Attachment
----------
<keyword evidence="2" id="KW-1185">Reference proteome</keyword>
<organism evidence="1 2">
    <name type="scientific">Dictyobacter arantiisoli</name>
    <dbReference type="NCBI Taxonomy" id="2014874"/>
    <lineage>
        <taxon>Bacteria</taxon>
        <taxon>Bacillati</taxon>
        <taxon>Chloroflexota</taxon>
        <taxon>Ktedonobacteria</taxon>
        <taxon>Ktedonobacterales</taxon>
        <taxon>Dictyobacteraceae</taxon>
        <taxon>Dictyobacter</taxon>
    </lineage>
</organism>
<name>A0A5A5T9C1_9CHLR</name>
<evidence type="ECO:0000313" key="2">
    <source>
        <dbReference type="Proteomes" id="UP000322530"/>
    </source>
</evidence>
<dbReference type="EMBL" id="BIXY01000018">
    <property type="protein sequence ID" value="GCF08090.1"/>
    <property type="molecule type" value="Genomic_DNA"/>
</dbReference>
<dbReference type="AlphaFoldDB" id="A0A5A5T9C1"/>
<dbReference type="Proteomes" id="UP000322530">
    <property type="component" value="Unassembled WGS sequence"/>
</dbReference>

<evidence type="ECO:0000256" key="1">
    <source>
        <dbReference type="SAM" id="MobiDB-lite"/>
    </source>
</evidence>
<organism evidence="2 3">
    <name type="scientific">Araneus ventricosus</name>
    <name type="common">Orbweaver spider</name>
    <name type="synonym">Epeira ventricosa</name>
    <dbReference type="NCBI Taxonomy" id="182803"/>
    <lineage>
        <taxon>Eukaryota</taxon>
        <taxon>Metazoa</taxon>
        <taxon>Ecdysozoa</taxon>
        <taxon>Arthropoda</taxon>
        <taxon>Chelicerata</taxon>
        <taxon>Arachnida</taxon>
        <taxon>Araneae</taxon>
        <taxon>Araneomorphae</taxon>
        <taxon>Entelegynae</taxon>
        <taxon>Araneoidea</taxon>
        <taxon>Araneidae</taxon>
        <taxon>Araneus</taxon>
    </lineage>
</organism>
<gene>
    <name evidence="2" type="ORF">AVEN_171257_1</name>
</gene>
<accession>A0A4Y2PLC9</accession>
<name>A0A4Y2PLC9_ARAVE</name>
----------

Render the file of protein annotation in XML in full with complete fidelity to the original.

<keyword evidence="2" id="KW-1185">Reference proteome</keyword>
<organism evidence="1 2">
    <name type="scientific">Dictyobacter arantiisoli</name>
    <dbReference type="NCBI Taxonomy" id="2014874"/>
    <lineage>
        <taxon>Bacteria</taxon>
        <taxon>Bacillati</taxon>
        <taxon>Chloroflexota</taxon>
        <taxon>Ktedonobacteria</taxon>
        <taxon>Ktedonobacterales</taxon>
        <taxon>Dictyobacteraceae</taxon>
        <taxon>Dictyobacter</taxon>
    </lineage>
</organism>
<name>A0A5A5T9C1_9CHLR</name>
<evidence type="ECO:0000313" key="2">
    <source>
        <dbReference type="Proteomes" id="UP000322530"/>
    </source>
</evidence>
<dbReference type="EMBL" id="BIXY01000018">
    <property type="protein sequence ID" value="GCF08090.1"/>
    <property type="molecule type" value="Genomic_DNA"/>
</dbReference>
<dbReference type="AlphaFoldDB" id="A0A5A5T9C1"/>
<dbReference type="Proteomes" id="UP000322530">
    <property type="component" value="Unassembled WGS sequence"/>
</dbReference>

<evidence type="ECO:0000256" key="1">
    <source>
        <dbReference type="SAM" id="MobiDB-lite"/>
    </source>
</evidence>
<organism evidence="2 3">
    <name type="scientific">Araneus ventricosus</name>
    <name type="common">Orbweaver spider</name>
    <name type="synonym">Epeira ventricosa</name>
    <dbReference type="NCBI Taxonomy" id="182803"/>
    <lineage>
        <taxon>Eukaryota</taxon>
        <taxon>Metazoa</taxon>
        <taxon>Ecdysozoa</taxon>
        <taxon>Arthropoda</taxon>
        <taxon>Chelicerata</taxon>
        <taxon>Arachnida</taxon>
        <taxon>Araneae</taxon>
        <taxon>Araneomorphae</taxon>
        <taxon>Entelegynae</taxon>
        <taxon>Araneoidea</taxon>
        <taxon>Araneidae</taxon>
        <taxon>Araneus</taxon>
    </lineage>
</organism>
<gene>
    <name evidence="2" type="ORF">AVEN_171257_1</name>
</gene>
<accession>A0A4Y2PLC9</accession>
<name>A0A4Y2PLC9_ARAVE</name>